Tottenham chairman Daniel Levy has admitted that the language barrier played a part in Juande Ramos’ departure.
Ramos was sacked less than a year into his reign at White Hart Lane with Spurs at the foot of the Premier League table after their worst-ever start to a season.
The Spaniard arrived unable to speak fluently in English, with the vast majority of his interviews and press conferences being given via an interpreter.
And Levy, who appointed Harry Redknapp to replace the former Seville boss, intimated that he felt communication problems had played a role in Ramos’ failure at the club.
“I’ve known Harry for a number of years,” he told Sky Sports News I think he’s a great communicator. I think it is very important that that person (the manager) is a good communicator.
“I think that’s something I’ve probably learned over the last few years that communication with the manager and the players is absolutely vital. I think people under-estimate how important it is.
“Sometimes in this role you have to make quick decisions, regrettable ones, but in the interests of the club you have to move forward.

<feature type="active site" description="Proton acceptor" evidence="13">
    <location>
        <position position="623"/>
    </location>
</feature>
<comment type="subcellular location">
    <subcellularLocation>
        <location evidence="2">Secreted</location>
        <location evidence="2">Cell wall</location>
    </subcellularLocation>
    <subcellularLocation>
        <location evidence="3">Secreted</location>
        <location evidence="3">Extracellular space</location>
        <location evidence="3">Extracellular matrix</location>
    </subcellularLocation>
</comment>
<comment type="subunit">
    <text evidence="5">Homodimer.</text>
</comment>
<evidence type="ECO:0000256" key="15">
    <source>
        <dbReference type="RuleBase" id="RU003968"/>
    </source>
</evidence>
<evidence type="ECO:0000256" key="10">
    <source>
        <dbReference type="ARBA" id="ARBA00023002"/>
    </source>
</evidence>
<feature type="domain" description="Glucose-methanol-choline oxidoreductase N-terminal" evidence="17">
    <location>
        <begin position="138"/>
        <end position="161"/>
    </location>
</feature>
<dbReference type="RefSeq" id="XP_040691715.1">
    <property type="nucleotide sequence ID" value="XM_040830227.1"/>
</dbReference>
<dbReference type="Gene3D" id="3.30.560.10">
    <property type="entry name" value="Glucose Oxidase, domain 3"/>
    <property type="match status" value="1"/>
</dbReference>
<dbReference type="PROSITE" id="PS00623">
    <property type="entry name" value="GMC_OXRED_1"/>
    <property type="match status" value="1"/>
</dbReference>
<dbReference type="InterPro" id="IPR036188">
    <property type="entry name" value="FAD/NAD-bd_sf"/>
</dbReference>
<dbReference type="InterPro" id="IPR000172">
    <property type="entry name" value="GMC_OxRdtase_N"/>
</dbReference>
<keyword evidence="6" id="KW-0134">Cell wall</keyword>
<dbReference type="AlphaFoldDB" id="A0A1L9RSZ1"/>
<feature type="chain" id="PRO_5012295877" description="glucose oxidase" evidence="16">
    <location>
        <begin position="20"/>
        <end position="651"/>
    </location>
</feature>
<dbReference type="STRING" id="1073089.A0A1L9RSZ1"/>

“We wanted to give Juande as much time as possible, we didn’t actually have a cut-off point, but I just knew there was a moment when I had to do something decisive. These things are never nice but I had to do it in the interests of the club.
“He was an absolute gentleman and will always be welcome back here. When I had the conversation with him he completely understood. For whatever reason it didn’t quite work here but he’s a very good coach and I’m sure he’ll go on and be very successful.”
Levy’s ultimate ambition is to see Tottenham qualify for the UEFA Champions League.
He added: “I think Harry is a very confident individual and that confidence feeds onto the players, gives them confidence and they believe in themselves. We all know we’ve got a good squad and there is no way we should be in the position we’re in at the moment.
“In the last two games we’ve scored more goals and gained more points than we’ve had all season, so that should give us the confidence.
“We’re the 11th largest club in Europe and we’re the only club in that top 11 that’s not in the Champions League and that’s clearly something we’ve absolutely got to try and strive for.”